When did Jonas first lie to his parents in The Giver?
No one in the community is allowed to lie, as far as Jonas knows. Precision of language is very important.
He had been trained since earliest childhood, since his earliest learning of language, never to lie. It was an integral part of the learning of precise speech. (Ch. 9)
The community values Sameness, and the entire goal of his civilization seems to be avoiding discomfort. They want to ensure that everyone is toeing the line. That means that children are indoctrinated from a young age to the community’s procedures and expectations.
When Jonas is selected for the prestigious assignment of Receiver of Memory, one of his instructions is that he can lie. This confuses and horrifies him. It never occurred to him that anyone in his community might lie. He wonders if anyone else has the same instruction, and begins to doubt from that point on if anyone in his community is telling the truth.
This is a pivotal moment in Jonas’s character development. It is the first time when he begins to wonder about his community. Jonas will soon learn that his entire community is a lie, in a way. It professes to be perfect and orderly, with content citizens and no negatives. Jonas soon learns that the community has carefully constructed this illusion by keeping its citizens almost completely cut off from the human experience.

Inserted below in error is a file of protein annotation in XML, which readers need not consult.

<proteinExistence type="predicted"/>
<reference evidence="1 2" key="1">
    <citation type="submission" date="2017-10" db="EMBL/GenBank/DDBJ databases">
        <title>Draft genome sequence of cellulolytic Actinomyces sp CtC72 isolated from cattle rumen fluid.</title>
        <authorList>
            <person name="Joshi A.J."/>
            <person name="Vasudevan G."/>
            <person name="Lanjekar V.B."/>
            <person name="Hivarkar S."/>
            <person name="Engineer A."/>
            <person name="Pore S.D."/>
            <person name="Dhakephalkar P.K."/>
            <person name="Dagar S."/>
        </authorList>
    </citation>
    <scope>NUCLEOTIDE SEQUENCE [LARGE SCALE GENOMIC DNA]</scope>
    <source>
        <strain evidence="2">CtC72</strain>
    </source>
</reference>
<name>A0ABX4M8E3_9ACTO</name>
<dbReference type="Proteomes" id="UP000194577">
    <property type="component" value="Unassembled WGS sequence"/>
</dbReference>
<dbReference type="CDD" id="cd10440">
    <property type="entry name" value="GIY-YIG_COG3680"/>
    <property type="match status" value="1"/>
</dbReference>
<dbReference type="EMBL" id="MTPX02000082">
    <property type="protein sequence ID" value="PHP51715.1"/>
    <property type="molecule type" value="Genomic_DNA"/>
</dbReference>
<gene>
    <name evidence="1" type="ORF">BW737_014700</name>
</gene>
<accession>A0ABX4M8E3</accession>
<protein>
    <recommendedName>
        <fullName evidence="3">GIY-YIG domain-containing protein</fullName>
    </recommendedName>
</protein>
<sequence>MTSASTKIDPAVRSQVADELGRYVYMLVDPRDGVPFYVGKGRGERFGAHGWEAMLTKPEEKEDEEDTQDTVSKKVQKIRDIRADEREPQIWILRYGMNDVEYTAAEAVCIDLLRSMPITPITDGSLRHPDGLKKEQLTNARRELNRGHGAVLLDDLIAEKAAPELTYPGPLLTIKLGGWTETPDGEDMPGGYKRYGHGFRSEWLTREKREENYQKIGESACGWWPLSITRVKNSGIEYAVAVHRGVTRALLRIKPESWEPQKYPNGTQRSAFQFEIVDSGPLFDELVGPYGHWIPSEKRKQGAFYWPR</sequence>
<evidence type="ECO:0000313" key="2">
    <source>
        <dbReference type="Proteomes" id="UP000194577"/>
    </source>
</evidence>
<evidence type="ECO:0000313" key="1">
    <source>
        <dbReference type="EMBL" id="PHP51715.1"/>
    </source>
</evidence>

No one in the community feels any emotion at all. They are carefully trained from birth to avoid attachment. Jonas learns through the memories that attachment is part of being human. He realizes that his people do not experience humanity because they are cut off from love and joy as well as suffering.
When Jonas experiences the concept of love, he has already seen many memories of things that the community has stamped out. The concept of family bothers him the most though. He enjoys the connectedness that he feels in the memory, and he realizes that it is important. In an effort to see if any of that connectedness is there, Jonas asks his parents if they love him. He knows that he is not likely to get expressions of love back, but is totally unprepared for confusion and amusement.
His parents both explain to him that “love” is an imprecise word that has come to be meaningless.
Jonas stared at them. Meaningless? He had never before felt anything as meaningful as the memory.
"And of course our community can't function smoothly if people don't use precise language. You could ask, 'Do you enjoy me?' The answer is 'Yes,' " his mother said. (Ch. 16, p. 160)
When Jonas’s parents ask him if he understands, he lies and says he does. He lies because he knows that they are the ones who do not understand. Since no one in the community can experience real affection, or attachment, there is no way that they can understand love. His entire community has been carefully constructed to avoid it.
While different versions of the book will have different page numbers, you should easily be able to find this incident because it is near the end of Chapter 16. In my edition of the book, it can be found on page 160.
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